056 HPM 1115

HPM November 2015

Got a story? Ring us on 01732 748041 or e-mail twood@unity-media.com TRAINING/TECHNICAL What your smart control says about you As the popularity of internet enabled smart controls and thermostats continues to grow in the UK, so does the need for installers to provide customers with information about their chosen product, especially where data protection is concerned. Martyn Bridges, of Worcester, Bosch Group, explains... The more smart thermostats and controls continue to make inroads into the UK market, the more new information people are finding out about them every day. For example, only recently I wrote an article questioning what really constitutes a ‘smart’ controller, as it seems this label is increasingly being given to anything connected to the internet. However, while these types of thermostats are getting quite a bit of interest from the media, I’m as yet unsure about how this growth in awareness is translating into actual sales. While it is encouraging this attention is helping boost people’s interest in their heating systems, I have to wonder if homeowners are really likely to upgrade their existing controls simply to get their hands on the latest technology. In reality, I can’t imagine many homeowners would choose to upgrade their existing thermostat and controller for a smart solution unless they are in the process of making extensive changes to their heating system. Only then, if they are having a new boiler installed, is it more likely they will seek further advice from their installer and invest in having new controls fitted at the same time. CONSUMER PUBLICATIONS For anyone considering an upgrade though, it is interesting to note that one or two consumer publications have investigated the benefits of smart heating controls of late and that, as well as exploring the benefits of these products, they have looked at the potential downsides too. In fact, some of the articles I have read appear to be making the point that any internet connected smart products could have data risks attached to them. For example, if your heating schedule happens to indicate whether you are home or away and this information were to fall into the wrong hands, it could help would-be intruders plan a break-in based on what they know about peoples’ habits. Interestingly, Which? Magazine recently carried out an in-depth study into the information that smart controls and their companion apps were sending out wirelessly. It discovered that certain brands of controllers were sending unencrypted information about homeowners’ habits, so it would be possible to access information such as the times heating systems are set to switch on and off as well as holiday settings etc. As well as carrying labels that would be helpful to a burglar, such as ‘awake’ and ‘away’, WWW.HPMMAG.COM the data also revealed the distance one particular user had to be from home before she was sent a text message to ask if she wanted her heating switched on. Other information gathered in relation to another user included the model and make of their smartphone, as well as their complete email address, which is particularly unnerving and not something you would necessarily expect to be available to anyone with the time or inclination to find out. The problem here is knowing whether or not the device being recommended to a homeowner comes with encryption as standard. While many people have encrypted Wi-Fi routers, this is not always guaranteed and is something homeowners need to be aware of. While the use of passwords was found to be highly recommended by the sellers of smart controls, the research carried out by Which? concluded it is unreasonable that certain types of smart controller simply assume people have protection in place when this might not be the case. As a result of the report, some brands have since responded by making sure all personal data is encrypted as a further security measure. As controls become ever more sophisticated and mobile technology continues to develop, the 56 NOVEMBER 2015 HEATING & PLUMBING MONTHLY general public is becoming more aware of the potential issues involved with living their lives online. Earlier this year, we saw some fairly extensive press coverage surrounding the issue of people’s home security systems being hacked by criminals. The problem centered on security cameras that were dotted around people’s homes, but proved anything but secure when it was revealed the images relayed by certain systems could quite easily be accessed by anyone. As a result, I think there is a general concern about security and internet enabled products, which is why the Wave from Worcester launched earlier this year is designed so that no data leaves the device and obviously the house at all, making it perfectly safe to use at all times. When installing any type of smart controls, it is worth making sure homeowners are familiar with their system and leaving literature or guidance to help should they experience a problem. There is plenty of information available online and Worcester has produced a Handy Hints booklet toward which installers can direct customers should they have questions, as well as a series of instructional videos on our YouTube channel. enquiry number 124 Worcester’s Wave Smart Thermostat allows manual (remote) and automatic (learned) programming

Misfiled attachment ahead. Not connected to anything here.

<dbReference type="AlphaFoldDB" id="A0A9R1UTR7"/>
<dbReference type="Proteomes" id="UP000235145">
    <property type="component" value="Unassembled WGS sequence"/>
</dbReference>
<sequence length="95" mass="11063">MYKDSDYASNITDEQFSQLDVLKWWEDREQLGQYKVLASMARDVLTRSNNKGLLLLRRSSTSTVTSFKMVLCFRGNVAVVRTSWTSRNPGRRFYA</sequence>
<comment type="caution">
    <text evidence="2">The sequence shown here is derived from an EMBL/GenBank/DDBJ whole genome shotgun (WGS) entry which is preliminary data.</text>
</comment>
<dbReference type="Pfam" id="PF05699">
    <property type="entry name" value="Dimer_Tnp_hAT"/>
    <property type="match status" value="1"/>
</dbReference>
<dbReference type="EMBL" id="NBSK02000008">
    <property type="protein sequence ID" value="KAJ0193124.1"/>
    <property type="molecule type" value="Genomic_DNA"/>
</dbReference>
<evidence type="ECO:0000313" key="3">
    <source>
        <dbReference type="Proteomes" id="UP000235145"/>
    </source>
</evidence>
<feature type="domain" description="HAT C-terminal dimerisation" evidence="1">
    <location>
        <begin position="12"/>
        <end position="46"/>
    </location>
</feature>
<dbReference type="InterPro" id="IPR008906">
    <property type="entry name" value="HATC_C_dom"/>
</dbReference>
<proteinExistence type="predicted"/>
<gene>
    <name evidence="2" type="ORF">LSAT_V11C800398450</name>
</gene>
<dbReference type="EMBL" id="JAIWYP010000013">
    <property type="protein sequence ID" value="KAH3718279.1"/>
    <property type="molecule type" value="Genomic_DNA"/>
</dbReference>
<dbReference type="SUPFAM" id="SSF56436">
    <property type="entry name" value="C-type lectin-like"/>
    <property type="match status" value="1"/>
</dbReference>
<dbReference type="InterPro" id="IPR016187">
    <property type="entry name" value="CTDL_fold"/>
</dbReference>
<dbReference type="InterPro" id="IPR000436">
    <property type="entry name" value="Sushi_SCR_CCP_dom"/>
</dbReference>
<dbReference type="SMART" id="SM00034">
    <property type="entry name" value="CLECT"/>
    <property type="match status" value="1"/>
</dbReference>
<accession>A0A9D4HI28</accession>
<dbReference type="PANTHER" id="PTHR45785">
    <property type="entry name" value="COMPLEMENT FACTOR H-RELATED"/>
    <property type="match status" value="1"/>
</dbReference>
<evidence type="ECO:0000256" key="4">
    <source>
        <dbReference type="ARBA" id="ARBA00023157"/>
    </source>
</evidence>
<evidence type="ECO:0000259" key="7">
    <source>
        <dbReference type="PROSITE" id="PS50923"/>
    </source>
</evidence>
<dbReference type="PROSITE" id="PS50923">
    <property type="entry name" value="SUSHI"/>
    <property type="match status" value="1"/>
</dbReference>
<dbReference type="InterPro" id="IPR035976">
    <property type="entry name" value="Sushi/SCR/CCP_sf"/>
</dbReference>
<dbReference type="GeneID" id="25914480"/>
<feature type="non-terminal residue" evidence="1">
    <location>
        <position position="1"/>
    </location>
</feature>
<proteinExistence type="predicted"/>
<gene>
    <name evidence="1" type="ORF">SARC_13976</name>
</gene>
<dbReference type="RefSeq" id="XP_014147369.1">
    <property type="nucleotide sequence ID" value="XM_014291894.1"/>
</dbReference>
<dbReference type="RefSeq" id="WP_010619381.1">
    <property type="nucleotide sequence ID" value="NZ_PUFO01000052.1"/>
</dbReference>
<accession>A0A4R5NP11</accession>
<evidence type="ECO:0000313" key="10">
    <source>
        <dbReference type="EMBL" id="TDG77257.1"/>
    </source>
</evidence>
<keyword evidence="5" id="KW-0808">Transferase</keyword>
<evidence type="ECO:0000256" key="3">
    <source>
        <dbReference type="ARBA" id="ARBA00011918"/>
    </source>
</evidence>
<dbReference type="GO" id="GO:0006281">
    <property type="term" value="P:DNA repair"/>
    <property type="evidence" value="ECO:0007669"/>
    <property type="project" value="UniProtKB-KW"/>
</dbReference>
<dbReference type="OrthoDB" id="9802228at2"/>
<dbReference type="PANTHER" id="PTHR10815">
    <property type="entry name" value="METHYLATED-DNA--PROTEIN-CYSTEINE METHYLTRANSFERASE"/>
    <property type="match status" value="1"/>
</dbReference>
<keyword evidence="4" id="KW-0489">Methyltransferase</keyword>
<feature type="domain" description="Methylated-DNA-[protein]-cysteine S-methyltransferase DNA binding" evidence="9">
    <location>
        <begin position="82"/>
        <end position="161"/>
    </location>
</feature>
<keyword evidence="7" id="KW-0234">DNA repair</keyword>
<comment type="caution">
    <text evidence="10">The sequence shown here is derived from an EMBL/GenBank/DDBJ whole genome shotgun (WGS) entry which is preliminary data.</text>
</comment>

HPM November 2015
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